Eating blood was forbidden under the Law of Moses (Lev. 7:26,27), but “we are not under the law, but under grace” (Rom. 6:15). It is true that men were told not to eat blood before the Law, but there was a reason for this. God told Noah,
“…flesh with the life thereof, which is the blood thereof, shall ye not eat” (Gen. 9:4).
When God expanded Adam’s vegetarian diet here (Gen. 1:29 cf. 9:3), He warned Noah not to eat the flesh of an animal with its blood, for the blood of an animal is “the life thereof,” and God had another purpose in mind for the life of animals:
“…the life of the flesh is in the blood: and I have given it to you upon the altar to make an atonement for your souls: for it is the blood that maketh an atonement for the soul. Therefore I said unto the children of Israel, No soul of you shall eat blood…” (Lev. 17:11,12).
The word “therefore” here clearly shows that the reason they weren’t to eat blood under the Law was because “it is the blood that maketh an atonement for the soul.” We know that this was also true before the Law, for animal sacrifices were required to be “accepted” by God before the Law as well (Gen 4:7).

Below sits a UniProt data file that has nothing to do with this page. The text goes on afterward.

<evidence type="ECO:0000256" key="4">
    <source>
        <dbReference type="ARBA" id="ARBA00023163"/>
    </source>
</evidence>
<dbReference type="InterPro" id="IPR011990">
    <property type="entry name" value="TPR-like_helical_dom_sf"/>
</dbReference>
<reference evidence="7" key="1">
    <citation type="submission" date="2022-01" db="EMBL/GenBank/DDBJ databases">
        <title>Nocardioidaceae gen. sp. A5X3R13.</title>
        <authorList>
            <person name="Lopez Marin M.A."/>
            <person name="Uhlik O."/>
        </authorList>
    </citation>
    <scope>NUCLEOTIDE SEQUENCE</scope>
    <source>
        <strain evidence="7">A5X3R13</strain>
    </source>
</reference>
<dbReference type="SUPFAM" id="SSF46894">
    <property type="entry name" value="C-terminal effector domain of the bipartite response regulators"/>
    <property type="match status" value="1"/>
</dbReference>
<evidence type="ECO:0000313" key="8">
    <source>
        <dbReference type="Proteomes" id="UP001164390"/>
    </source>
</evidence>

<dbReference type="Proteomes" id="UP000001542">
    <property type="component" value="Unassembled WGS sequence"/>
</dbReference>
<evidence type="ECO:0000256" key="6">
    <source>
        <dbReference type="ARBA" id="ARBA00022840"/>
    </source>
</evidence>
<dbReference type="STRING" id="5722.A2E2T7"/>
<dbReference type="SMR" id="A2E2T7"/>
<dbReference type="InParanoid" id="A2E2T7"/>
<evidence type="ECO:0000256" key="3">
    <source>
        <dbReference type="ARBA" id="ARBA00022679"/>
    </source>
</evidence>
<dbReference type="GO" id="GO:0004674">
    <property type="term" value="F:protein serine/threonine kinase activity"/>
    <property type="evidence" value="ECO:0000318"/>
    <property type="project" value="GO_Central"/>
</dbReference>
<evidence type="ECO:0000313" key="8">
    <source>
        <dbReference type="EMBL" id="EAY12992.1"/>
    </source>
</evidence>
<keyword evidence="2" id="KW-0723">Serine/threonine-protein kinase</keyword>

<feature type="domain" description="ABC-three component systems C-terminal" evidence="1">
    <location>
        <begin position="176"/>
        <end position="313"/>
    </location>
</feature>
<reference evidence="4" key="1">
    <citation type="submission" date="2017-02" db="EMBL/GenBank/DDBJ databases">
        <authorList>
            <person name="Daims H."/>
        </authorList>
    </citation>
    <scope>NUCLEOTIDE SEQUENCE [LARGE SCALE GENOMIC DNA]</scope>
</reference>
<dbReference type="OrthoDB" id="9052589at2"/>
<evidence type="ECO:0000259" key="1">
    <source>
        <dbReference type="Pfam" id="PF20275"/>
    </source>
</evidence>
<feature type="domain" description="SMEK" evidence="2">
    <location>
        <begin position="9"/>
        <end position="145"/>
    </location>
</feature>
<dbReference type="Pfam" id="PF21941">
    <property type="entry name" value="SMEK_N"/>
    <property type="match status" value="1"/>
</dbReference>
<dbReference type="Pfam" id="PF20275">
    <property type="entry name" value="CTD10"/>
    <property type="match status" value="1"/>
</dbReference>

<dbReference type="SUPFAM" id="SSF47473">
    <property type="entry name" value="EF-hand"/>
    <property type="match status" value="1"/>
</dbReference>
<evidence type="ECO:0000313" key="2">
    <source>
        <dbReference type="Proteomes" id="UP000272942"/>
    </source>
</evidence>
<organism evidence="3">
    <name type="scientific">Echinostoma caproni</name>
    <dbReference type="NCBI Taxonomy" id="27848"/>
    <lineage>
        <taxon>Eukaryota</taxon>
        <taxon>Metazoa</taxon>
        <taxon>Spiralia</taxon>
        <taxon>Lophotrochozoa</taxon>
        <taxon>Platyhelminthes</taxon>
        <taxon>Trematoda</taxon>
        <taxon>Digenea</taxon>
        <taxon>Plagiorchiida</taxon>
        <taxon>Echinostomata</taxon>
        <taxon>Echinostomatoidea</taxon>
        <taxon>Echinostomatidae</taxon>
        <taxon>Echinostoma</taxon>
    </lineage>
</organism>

But this is not true under grace! Now that Christ shed His blood to reconcile us to Himself (Col. 1:20,21), anyone who says we shouldn’t eat blood because the life of the flesh is in the blood must believe that the blood of animals still atones for men’s souls, for this is the only reason eating blood was prohibited.
This is similar to God’s prohibition against eating unclean animals. The only reason God said some animals were unclean (Lev. 11) was to teach Israel that some people were unclean, i.e., the Gentiles (Lev. 20:24-26 cf. Acts 10:9-16,28). That means anyone who says certain foods are unclean today must believe that the Gentiles are still unclean. And anyone saying we shouldn’t eat blood “for the life of the flesh is in the blood” must still believe that the blood of animals atones for men’s souls. source